Building beauty with biology

5 minutes

EXCLUSIVE

Tarikat

17 minutes

Why did the Mexican jumping bean jump?

4 minutes

Gardening with Nietzsche

8 minutes

Steve is undocumented

10 minutes

The uncanny art inspired by evolution and generated by ‘crossbreeding’ images

When viewing the work of the US artist and tool developer Joel Simon, you might find that his images are unlike anything you’ve ever seen before – which makes sense, as they weren’t quite born of nature or a human mind. Inspired by the biological properties of evolution and emergence, Simon uses simple programming rules, which, when applied over and over, give rise to uncanny images that augment the human imagination. His most recent work, explored in this video from Science Friday, applies a machine-learning framework known as a generative adversarial network (GAN) to two images. Guided by human users via Simon’s website Artbreeder, his programs ‘crossbreed’ pictures of everything from animals to artworks. Fascinating digital artefacts in their own right, the resulting, author-less images raise complex questions at the nexus of art, programming and design.

Video by Science Friday

Producer: Luke Groskin

Dissolve into the immersive, entrancing rhythms of a Sufi chant

A ritual at the heart of Sufism, the dhikr is a demonstration of devotion in which worshippers share in a meditation on Allah via synchronised group chants, rhythmic movements and, in some instances, the spinning dances of whirling dervishes. The Dutch-Chinese-American filmmaker Jasmijn Schrofer drops viewers into the rhythms of the dhikr in her short film Tarikat (‘The Path’). Through the ritual of sound and movement, the individuals seem to dissolve into a unified whole, even as Schrofer often lingers on the close-up expressions of each one. The result is an intimate and immersive viewing experience in which viewers might just find themselves lost in a trance alongside the faithful.

Director: Jasmijn Schrofer

Producer: Rianne Ebeling

How moth larvae carve out cozy, mobile homes inside Mexican jumping beans

You might know that moth larvae are the hidden creatures that make Mexican jumping beans jump. You might also know that Mexican jumping beans aren’t ‘beans’ at all, but seed pods – those of a shrub native to the Sonoran Desert, which straddles the border of Mexico, Arizona and California. But, as this video from the science documentary series Deep Look explores, burrowing further into the lives of Mexican jumping bean inhabitants still makes for highly fascinating viewing. Captured in stunning 4K resolution, this short film documents the months that a jumping bean moth larva spends hollowing out, residing inside, and manually repairing and relocating its 10mm home, before ultimately emerging in its mature form.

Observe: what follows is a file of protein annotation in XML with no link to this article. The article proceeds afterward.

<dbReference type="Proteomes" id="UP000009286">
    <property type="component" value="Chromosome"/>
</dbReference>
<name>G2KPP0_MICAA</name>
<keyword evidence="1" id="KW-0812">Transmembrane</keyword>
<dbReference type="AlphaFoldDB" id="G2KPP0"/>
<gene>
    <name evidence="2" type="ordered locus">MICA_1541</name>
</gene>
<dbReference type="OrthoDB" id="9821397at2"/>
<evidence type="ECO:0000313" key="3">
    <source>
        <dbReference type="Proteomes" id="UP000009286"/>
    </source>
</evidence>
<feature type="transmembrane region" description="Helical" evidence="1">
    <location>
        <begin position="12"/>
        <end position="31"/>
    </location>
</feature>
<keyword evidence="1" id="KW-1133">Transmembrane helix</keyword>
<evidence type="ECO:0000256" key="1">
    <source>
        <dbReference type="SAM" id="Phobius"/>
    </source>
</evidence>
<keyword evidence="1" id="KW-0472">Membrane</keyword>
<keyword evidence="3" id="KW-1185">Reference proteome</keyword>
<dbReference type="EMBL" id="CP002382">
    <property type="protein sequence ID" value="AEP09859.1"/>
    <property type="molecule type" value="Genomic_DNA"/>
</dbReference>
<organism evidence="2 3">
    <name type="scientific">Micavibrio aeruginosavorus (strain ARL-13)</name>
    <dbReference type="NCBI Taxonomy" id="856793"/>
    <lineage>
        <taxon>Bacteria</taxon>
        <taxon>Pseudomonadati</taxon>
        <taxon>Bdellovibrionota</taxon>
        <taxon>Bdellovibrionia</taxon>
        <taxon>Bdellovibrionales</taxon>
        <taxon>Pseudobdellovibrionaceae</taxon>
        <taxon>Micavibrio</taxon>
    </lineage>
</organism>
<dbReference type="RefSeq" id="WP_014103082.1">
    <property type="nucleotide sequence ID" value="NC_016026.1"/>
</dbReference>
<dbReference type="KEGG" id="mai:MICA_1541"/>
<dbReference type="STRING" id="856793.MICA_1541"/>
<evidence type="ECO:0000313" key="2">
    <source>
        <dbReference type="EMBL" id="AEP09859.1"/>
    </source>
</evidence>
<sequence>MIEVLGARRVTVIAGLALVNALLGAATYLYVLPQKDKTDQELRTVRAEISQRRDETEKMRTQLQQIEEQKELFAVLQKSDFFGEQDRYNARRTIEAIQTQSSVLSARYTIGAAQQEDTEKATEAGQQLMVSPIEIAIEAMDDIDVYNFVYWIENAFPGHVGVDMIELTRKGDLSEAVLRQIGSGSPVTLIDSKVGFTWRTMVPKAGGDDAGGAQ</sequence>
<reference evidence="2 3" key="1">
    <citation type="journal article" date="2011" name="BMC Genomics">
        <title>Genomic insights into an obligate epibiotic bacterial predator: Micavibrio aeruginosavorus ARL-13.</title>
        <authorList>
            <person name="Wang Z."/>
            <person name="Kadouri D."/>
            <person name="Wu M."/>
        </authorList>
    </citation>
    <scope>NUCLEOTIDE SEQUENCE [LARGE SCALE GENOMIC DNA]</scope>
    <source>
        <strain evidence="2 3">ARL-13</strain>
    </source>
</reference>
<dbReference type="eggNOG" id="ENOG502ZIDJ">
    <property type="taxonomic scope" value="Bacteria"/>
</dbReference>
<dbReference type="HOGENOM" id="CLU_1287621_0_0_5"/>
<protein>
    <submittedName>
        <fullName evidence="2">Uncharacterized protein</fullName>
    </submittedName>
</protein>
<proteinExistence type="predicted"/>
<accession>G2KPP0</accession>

Video by KQED Science

Producer and Writer: Mike Seely

Narrator and Writer: Laura Klivans

Cinematographer: Kevin Collins

Amid the chaos of being, Nietzsche believed that plants offer us inspiration for living

Aristotle thought that plants possess what he called a ‘vegetative soul’. Centred on growing and reproducing, this primordial, unthinking state of being was encompassed and far surpassed by the ‘rational soul’ of humans. Friedrich Nietzsche, however, believed that, in the overwhelming confusion of considering how we might live, there was much we could learn from plants – deeply rooted in the ground and yet limitlessly expressive as they are. Borrowing from some of Nietzsche’s lesser-known writings, this short video essay might just inspire you to look at a plant growing through a crack in the ‘inhospitable ground’ – and perhaps even Nietzsche himself – in a new light.

Video by The DOX Channel

Writer: Zoe Almon Job

Animator: Theo Garcia

Meet the British bouncer in LA on an expired visa who has no time for immigrants

Steve is a former weightlifter who still keeps up with quite a few hobbies: fitness, heavy metal music, clay sculpture, bikes, motorcycles, and lots and lots of weapons. He works as a bouncer outside a Los Angeles nightclub, making small talk with the (often over-served) young patrons, and throwing out troublemakers. And, as he’ll tell anyone who’ll listen, he hates what immigration is doing to the country – despite being a Brit who’s overstayed his own US visa by 25 years. Steve Is Undocumented captures him at a moment of transition, preparing for a move back to England with his wife, who is pregnant with twins. With their stylish and often wry profile, the directors Michael Barth and Kauai Moliterno build a complex portrait in just 10 minutes, capturing the many intricacies and blaring hypocrisies of Steve’s life and worldview.

Directors: Michael Barth, Kauai Moliterno

Producer: Nathan Truesdell

The uncanny art inspired by evolution and generated by ‘crossbreeding’ images

When viewing the work of the US artist and tool developer Joel Simon, you might find that his images are unlike anything you’ve ever seen before – which makes sense, as they weren’t quite born of nature or a human mind. Inspired by the biological properties of evolution and emergence, Simon uses simple programming rules, which, when applied over and over, give rise to uncanny images that augment the human imagination. His most recent work, explored in this video from Science Friday, applies a machine-learning framework known as a generative adversarial network (GAN) to two images. Guided by human users via Simon’s website Artbreeder, his programs ‘crossbreed’ pictures of everything from animals to artworks. Fascinating digital artefacts in their own right, the resulting, author-less images raise complex questions at the nexus of art, programming and design.

Video by Science Friday

Producer: Luke Groskin

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Detail of Moonlight Landscape (1785) by Joseph Wright of Derby. Courtesy the Ringling Museum of Art, Florida State University

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